Coenraad talks of the many fail-safe aspects: if the battery gets too low or if battery and transmitter fail the craft can be programmed to return and land by itself. If the controls fail, the craft can return to home and land or slowly land itself on the spot. In emergency mode it will climb to a preset height and then return to home and land, useful if you want to clear high obstacles. Its versatility extends to mustering sheep, checking current leakage on high-tension power lines, thermal imaging hot spots in bush fi res where humans cannot penetrate the smoke and potentially being able to drop a fishing line out beyond the surf at a favourite spot. As a search and rescue eye, an aerial robot could scan strip of coastline in 20 minutes when it could 26 take a search party on foot all day.
Improvements in the technology since he began include a shift from 72 MHz FM radio receiver crystals—open to interference from a fellow radio-control flier’s equipment—to the 2.4 GHz spread spectrum 8-channel control, dedicated and interference-free. Motors running high voltages with less current have lowered energy loss and improved efficiency to where one kilogram lifts for 5 amps are possible while once 10 or 20 amps was the norm.
The real value he sees them adding is in the quality of their rigorous testing and acceptance process, machines being pushed to the limits to be made as safe as possible, even as they are customised for specific customer’s needs.
Linda Bulk sees a broader side of the industry. As a company awarded a grant by Callaghan Innovation to develop aerial robotics as an innovative industrial solution, and as a participant in the Callaghan-organised UAV forum, Aeronavics understands the importance of using what has already been developed and adding a vision both as an individual innovator but also as a collaborator in a fast-growing industry.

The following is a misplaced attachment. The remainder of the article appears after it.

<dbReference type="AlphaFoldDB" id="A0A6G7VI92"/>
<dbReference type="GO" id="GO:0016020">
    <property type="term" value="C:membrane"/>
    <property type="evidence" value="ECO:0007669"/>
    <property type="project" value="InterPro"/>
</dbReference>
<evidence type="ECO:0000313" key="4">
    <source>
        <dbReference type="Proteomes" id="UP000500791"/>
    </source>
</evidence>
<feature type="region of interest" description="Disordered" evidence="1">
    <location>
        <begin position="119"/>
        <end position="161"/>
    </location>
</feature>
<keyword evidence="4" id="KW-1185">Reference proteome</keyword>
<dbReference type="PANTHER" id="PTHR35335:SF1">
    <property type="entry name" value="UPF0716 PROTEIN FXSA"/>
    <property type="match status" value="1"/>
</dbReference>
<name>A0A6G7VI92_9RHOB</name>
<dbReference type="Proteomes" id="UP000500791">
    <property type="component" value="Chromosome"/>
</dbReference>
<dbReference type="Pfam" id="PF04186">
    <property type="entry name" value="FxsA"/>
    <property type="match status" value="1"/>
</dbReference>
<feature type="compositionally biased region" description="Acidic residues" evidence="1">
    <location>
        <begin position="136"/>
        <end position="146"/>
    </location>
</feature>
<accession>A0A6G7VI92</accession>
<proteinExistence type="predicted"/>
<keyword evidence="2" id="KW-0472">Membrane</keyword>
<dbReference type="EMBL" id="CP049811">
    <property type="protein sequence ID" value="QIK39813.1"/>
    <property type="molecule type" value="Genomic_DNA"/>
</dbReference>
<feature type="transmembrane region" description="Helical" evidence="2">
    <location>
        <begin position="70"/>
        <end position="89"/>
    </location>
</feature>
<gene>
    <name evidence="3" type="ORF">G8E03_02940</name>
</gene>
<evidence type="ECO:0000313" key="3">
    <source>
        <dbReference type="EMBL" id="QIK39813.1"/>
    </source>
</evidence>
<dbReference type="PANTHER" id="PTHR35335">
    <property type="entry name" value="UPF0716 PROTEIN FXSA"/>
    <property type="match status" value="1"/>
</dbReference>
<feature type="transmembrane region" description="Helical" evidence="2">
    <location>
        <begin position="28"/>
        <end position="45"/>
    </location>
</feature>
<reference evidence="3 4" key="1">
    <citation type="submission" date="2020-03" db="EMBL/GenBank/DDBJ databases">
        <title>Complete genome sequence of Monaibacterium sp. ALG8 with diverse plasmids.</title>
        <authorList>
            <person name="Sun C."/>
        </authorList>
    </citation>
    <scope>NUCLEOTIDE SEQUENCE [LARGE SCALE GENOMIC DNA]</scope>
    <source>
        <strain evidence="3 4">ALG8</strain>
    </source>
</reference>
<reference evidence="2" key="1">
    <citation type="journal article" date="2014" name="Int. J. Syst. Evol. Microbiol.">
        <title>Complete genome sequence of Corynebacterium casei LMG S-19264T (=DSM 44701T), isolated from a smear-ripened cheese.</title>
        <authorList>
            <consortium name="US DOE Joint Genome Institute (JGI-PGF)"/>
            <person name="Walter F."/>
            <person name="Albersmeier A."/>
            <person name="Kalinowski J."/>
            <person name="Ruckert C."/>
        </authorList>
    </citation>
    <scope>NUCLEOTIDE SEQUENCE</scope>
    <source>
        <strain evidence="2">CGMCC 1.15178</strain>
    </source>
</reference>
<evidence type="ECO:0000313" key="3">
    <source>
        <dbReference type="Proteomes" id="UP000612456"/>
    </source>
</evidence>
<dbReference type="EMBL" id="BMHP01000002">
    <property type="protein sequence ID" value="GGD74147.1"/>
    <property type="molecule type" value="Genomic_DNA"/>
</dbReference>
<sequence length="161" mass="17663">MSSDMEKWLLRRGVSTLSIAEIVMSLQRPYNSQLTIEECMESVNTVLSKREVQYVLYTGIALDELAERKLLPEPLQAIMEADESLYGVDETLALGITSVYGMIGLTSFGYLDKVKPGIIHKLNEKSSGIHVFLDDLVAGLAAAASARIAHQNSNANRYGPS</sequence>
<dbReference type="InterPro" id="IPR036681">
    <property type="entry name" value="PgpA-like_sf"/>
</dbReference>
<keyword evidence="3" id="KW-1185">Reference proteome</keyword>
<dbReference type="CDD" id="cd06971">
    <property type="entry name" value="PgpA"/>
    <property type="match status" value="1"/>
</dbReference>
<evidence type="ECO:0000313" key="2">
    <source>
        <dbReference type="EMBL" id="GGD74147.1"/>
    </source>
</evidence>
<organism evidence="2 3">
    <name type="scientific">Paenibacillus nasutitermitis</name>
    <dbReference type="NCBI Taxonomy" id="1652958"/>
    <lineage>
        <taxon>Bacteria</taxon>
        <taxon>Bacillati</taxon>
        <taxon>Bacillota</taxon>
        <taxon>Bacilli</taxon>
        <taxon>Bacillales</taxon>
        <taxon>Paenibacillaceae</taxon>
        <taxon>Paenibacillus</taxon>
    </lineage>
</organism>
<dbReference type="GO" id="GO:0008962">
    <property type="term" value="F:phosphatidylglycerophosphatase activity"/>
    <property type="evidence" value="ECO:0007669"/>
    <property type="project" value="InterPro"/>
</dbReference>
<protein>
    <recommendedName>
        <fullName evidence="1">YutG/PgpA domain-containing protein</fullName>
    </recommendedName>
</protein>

“It has always been in our hearts to go the Open Source way,” she says. “We are starting to get into areas where you have to be a little bit sensible as well, because you’ve got to be commercial and competitive, and ultimately you just want to grow the industry.
“There is just so much potential in it and you have to trust a little bit in life that what goes around comes around. It is not always through ways that are the most obvious.
“We’ve been double-crossed a couple of times and disappointed, which has been a learning curve in that you’ve just got to be a little more careful in some areas. But ultimately we want this technology to find a place for the end user, because it has so much to offer—increasing efficiency and increasing safety while it can just capture amazing and creative visual shots.
“Its potential is fantastic but ultimately it is to help people. A lot of companies are now doing their part in a sort of Cloud and you’ve got to be a little bit selfless in that. “Wanting to keep things that you can see can make a difference at large is a challenge to humanity to become more sharing and more collaborative. “Sometimes I can see, too, how the drive to be better than another can create amazing solutions. But it’s almost like it is out of balance because the collaborative seems to been forgotten about.”.